Anyway, everything was going picture-perfect until, as you must be expecting by now, there arose a problem. The children of the boarding school were also participating in the talent show. And when they heard how good the dragons were, especially Fireball Timberlake, Sparky Jackson and Lady Kindle-Light Gaga, they were really tensed. But no one got their goat (metaphorically of course, goats give dragon indigestion!) more than the new dragon-kid on the block, Combusting Bieber. He could even blow fire-raspberries while he sang!
The children realised that to win the competition they must remove Combusting from the scene. So they sent their snake, Mr. Lucifer, in the guise of a doctor, to mix poison in the antacid Nurse Cuckoo made every dragon take before rehearsing. His job became easier when Nurse Cuckoo fell head over doctor’s scholls in love with him. She adored his snake eyes and forked tongue, and what he could do with both of them. It was the perfect situation for Mr. Lucifer to carry out his task. But he couldn’t. Or rather he didn’t. He was really a nice soul, having lured into doing the job in exchange of life-long supply of raw porcupine eggs. So, on the day of the competition, instead of wholly poisoning Combusting, he just gave him enough to make his voice crack.
When Combusting realised what the children had done to him, he was really pissed. But he had an ace up his sleeve which even his dragon-cronies did not know about. He could dance the best tango in the whole of Not-So-Far-Away Land! He never publicised the fact because, well, you know, it is not a dragony type of thing to do, unlike singing, which all dragons give in to occasionally when sad. Anyway, the talent show that day saw the best tango ever danced in the world, accompanied by a dragon-version of Dancing Queen!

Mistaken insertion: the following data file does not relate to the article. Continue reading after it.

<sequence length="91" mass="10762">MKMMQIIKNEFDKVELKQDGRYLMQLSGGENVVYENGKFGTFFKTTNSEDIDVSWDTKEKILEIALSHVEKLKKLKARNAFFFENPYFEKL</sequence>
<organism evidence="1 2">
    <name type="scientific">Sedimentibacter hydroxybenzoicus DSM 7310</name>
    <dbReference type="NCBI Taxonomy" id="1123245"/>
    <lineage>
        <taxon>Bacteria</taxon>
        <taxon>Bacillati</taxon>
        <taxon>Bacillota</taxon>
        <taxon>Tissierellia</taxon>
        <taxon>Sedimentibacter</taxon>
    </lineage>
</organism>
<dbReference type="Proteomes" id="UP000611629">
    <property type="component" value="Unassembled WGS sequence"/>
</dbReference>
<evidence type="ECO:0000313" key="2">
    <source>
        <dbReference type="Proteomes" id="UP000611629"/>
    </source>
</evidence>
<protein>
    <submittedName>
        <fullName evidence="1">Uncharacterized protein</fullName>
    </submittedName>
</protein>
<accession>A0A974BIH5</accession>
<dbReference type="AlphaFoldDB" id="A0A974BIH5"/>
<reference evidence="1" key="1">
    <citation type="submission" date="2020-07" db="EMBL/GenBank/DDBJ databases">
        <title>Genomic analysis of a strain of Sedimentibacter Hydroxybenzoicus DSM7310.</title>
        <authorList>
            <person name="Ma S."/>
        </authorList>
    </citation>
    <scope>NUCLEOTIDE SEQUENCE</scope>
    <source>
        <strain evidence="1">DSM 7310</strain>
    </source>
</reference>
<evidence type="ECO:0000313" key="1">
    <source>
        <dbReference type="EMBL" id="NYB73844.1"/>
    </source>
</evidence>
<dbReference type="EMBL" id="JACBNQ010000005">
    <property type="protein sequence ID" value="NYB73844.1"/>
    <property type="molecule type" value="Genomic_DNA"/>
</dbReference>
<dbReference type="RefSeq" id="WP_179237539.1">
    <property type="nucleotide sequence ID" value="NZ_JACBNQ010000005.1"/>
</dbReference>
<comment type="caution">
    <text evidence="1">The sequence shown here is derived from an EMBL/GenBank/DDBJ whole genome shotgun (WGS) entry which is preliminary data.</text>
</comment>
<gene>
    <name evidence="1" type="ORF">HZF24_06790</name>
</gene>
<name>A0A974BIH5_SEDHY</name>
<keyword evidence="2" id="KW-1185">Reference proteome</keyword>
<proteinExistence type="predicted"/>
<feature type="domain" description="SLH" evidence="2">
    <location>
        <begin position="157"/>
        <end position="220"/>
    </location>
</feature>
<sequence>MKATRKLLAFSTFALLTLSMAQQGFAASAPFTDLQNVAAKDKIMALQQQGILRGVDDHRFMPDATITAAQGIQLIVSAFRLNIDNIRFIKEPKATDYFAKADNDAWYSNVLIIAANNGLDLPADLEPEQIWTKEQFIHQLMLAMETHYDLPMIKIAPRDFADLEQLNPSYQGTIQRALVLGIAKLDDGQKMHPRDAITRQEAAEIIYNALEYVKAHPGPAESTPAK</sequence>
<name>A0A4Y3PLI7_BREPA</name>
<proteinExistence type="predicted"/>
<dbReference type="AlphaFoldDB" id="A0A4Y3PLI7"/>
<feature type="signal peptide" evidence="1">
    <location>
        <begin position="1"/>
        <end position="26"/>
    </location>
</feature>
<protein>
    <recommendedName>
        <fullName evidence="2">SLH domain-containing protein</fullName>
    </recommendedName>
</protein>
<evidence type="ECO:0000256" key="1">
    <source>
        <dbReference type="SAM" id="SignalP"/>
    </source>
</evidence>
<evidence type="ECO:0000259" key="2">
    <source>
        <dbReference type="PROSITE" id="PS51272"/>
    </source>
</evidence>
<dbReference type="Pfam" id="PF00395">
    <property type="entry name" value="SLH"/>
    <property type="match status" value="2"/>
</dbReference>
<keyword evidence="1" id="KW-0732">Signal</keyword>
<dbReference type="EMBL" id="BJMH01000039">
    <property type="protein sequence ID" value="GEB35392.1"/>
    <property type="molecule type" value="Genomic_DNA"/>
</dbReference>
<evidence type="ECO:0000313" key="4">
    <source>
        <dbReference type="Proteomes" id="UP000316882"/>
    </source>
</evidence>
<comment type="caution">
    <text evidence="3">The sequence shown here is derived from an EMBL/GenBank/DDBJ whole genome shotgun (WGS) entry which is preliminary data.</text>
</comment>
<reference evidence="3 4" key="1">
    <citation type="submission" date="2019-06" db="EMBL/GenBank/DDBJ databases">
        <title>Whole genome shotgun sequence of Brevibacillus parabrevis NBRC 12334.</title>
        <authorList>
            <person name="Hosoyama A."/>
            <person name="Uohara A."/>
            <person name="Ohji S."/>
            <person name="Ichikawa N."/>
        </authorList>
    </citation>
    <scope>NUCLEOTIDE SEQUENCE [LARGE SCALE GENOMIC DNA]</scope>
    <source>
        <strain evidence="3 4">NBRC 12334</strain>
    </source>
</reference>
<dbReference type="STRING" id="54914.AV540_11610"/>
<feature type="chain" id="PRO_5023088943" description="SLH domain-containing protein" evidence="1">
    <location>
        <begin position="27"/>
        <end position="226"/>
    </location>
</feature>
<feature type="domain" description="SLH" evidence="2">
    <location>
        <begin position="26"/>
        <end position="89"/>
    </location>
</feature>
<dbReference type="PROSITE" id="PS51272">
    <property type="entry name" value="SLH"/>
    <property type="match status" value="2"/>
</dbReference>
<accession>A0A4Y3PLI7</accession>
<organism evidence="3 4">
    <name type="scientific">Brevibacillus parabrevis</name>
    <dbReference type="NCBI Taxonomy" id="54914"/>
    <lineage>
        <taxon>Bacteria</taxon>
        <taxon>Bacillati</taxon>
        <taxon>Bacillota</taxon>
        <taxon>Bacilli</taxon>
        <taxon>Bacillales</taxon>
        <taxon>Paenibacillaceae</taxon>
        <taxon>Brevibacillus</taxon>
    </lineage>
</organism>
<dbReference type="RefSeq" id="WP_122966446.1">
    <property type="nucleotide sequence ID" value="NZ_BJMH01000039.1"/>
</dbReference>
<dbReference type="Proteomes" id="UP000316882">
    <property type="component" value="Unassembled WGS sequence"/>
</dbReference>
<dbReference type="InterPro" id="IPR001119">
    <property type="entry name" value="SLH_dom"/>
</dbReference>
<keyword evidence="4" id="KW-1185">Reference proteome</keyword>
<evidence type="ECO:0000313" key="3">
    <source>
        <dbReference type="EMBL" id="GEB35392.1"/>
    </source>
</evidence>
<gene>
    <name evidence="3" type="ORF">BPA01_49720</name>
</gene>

Unfortunately, all that dancing was too much for Combusting’s poisoned body to take. He succumbed to his death on the stage himself, but not before he had won the competition for his friends and singed the eyebrows and hair of every boarding-school children to the skin. The dragons won the prize-money and could go back to their kingdom.
Nurse Cuckoo proposed to Mr. Lucifer, but he confessed to her that he has lost his heart to an Oriental dragon. ‘Snakes and dragons do not usually make a pretty pair,’ he admitted to Nurse Cuckoo, ‘there’s much power-struggle. But we are too much in love to care about statistics. I am going to the dragon-land,’ he said with a shy smile to Nurse Cuckoo, ‘to meet the parents of my soul-mate Mr. Lappi Bahiri.’
BARSHA SAHA
UG III Roll No. 42

Tuesday, July 05, 2011

Welcome, 2011 batch

I've just sent off invites to the new batch of 20 wripers as per the list of email address you gave me in the last class. Tell me if you haven't got an invite: some of your handwriting was a little hard to follow, so I may have got one or two addresses wrong. If you haven't yet got an invite, mail me at rimibchatterjeeATg[spambuster: leave this bit out]mailDOTcom. You should all get an invite mail with a link in it to click and join.
Here is this year's batch, in no particular order

UG3
Trisha Ray
Lopamudra Chatterjee
Dipabali Dey
Anuj Raina
Anushka Sen
Vikrant Dadawala
Amrita De
Deeptesh Sen
Rudrani Gangopadhyay
Piali Mondal
Abhijit Dutta
Amrita Dutta
Sanjana Majhi
Dipankar Lahiri
Shinjini Chattopadhyay
Barsha Saha
Sreyashi Mukherjee
Safdar Rahman

PG2
Lav Kanoi
Shreya Sarkar
Sejuti Roy

Check your inboxes for the invite, click and join up!